Despite all the bread haters out there, this 30,000-year-old food remains a daily dietary staple for millions of people. Without question, bread can serve as a convenient way to obtain the carbohydrates you need to power your workouts. And if you choose your loaf carefully, it can also infuse your diet with a range of vital nutrients your active body craves.

The key is to choose the healthiest kinds that won't end up stuck to your waistline. Any way you slice it, the following breads can become your preferred platform for everything from sandwiches to avocado toast.

Sprouted-Grain Bread

Most breads are baked from wheat grains that have been ground into flour. Sprouted-grain breads are made from whole grains such as oats, whole wheat, and barley that have been allowed to germinate, or sprout, into the early stages of a new plant before they are ground up. This approach makes bread a whole lot healthier, and often tastier.

The process of sprouting grains not only gives bread a nuttier flavor, it also appears to minimize the presence of phytic acid.[1] Consuming bread that contains less phytic acid makes it easier for your body to absorb nutrients like zinc and magnesium found in the grain. In fact, research has found that the sprouting process may increase levels of fiber, folate, and key antioxidants available in the grain.[2-8] Eating sprouted-grain bread can also result in a lower rise in blood sugar compared to other breads, such as 11-grain bread and white bread.[9]

Sprouted-Grain Bread

Germination of the grains also appears to reduce the presence of oligosaccharides, a group of carbohydrates that can be hard to digest, leading to gas and bloating.[10] Sprouted-grain breads also tend to have less sugar and more protein than their non-sprouted counterparts.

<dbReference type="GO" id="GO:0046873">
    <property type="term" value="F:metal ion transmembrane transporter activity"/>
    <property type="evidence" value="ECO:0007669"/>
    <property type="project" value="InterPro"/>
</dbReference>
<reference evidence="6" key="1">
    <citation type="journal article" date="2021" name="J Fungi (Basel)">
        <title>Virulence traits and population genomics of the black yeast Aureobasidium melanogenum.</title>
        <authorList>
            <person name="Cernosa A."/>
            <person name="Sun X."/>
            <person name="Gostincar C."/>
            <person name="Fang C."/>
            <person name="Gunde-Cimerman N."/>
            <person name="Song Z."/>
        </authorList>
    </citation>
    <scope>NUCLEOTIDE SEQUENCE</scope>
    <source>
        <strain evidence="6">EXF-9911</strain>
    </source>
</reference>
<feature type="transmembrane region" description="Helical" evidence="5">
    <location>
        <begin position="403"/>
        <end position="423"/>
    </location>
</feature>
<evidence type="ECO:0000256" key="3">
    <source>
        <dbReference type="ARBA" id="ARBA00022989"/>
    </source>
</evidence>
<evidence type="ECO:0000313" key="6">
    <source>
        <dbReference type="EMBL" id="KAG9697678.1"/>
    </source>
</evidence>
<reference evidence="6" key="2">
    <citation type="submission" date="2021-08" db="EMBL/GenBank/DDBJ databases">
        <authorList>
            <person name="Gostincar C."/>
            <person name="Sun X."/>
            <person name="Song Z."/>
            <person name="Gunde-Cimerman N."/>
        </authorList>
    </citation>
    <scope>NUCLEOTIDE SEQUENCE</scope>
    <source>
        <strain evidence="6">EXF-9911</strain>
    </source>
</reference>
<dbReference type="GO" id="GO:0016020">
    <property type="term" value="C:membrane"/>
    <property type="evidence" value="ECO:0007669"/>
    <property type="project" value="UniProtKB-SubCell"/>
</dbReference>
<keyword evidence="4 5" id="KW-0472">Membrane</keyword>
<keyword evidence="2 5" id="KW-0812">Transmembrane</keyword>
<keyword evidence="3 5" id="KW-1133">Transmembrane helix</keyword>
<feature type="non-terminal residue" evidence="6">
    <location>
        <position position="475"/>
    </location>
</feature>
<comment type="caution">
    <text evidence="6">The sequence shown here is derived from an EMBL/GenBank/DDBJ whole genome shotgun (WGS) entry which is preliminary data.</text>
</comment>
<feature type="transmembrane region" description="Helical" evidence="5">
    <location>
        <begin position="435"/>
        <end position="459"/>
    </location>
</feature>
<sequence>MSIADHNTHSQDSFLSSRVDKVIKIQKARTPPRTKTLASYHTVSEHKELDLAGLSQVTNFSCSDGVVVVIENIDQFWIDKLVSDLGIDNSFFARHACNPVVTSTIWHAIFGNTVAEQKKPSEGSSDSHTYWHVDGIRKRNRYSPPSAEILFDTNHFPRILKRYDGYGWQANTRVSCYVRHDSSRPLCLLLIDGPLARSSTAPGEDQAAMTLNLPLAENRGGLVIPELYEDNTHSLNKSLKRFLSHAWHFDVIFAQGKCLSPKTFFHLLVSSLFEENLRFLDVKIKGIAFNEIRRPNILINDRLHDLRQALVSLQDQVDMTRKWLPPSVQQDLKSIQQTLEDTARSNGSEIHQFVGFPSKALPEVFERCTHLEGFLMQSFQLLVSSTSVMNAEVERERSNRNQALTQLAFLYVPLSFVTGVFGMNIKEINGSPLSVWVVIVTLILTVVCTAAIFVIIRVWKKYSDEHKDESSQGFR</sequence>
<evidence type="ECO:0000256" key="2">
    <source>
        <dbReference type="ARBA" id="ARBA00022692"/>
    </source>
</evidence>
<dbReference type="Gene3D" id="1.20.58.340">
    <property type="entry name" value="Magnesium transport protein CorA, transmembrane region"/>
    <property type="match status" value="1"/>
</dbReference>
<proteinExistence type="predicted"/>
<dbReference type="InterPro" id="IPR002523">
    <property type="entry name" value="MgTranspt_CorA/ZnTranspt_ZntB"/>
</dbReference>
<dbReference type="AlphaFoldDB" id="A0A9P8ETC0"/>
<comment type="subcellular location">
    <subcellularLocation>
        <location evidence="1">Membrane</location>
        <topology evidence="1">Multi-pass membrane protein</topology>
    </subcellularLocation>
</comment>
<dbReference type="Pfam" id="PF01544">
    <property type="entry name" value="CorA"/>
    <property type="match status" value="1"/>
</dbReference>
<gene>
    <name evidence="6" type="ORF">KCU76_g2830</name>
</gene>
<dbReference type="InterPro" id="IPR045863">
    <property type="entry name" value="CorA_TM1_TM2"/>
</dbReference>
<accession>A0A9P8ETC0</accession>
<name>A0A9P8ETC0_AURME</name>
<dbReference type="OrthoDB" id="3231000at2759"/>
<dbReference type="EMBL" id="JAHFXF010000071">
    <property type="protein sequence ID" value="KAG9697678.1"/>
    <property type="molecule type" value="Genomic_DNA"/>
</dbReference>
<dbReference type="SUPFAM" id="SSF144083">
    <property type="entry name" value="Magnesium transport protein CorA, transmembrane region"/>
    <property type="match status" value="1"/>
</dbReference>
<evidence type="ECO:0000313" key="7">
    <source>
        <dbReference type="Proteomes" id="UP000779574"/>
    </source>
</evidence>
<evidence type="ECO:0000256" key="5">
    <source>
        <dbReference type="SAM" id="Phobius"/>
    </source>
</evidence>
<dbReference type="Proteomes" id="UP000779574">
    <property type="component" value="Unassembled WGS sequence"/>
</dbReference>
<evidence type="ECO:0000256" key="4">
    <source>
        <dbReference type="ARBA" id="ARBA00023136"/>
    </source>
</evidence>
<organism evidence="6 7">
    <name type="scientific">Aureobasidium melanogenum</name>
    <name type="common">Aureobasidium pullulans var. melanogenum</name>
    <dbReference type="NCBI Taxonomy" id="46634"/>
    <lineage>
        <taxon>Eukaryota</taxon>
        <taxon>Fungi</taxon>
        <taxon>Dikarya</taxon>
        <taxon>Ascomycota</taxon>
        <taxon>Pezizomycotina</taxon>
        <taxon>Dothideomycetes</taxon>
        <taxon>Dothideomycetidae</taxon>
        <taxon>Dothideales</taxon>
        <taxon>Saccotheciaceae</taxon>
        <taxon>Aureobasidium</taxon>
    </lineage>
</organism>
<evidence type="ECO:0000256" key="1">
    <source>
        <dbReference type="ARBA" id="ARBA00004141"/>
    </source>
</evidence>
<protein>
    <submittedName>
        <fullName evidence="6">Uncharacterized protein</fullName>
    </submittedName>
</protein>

Many sprouted breads are made without preservatives and tend to spoil faster than regular bread, so look for them in the freezer or refrigerator sections of grocery stores. Look for breads made with a majority of sprouted grains. They'll all include whole grains, since you can't sprout refined grains. Some sprouted breads also contain healthy additions like legumes, sunflower seeds, and flax.

Sourdough

Making a loaf of sourdough bread involves the ancient baking tradition of using a bacteria-rich starter to ferment the dough. Fermentation gives this bread its notable tang and some important health perks.

In comparison to bread leavened using baker's yeast, sourdough bread can result in a lower post-meal blood glucose response. Canadian researchers found that consuming 50 grams of carbohydrates from white sourdough bread resulted in less of a post-meal blood glucose surge than non-sourdough whole wheat bread.[11] This lower surge appears to be caused by the bacterial fermentation process, which also slows digestion and decreases the amount of gluten present in the final product, making sourdough potentially easier for some people to digest.[12, 13]

Sourdough

While much of the sourdough on the market is made with white flour, whole grain sourdough, such as dense rye, can be even healthier. Watch out for wannabes labeled as "sour breads" that use flavoring agents like vinegar to make it sour. These won't have the metabolic benefits of bacterial-driven sourdough.

Gluten Free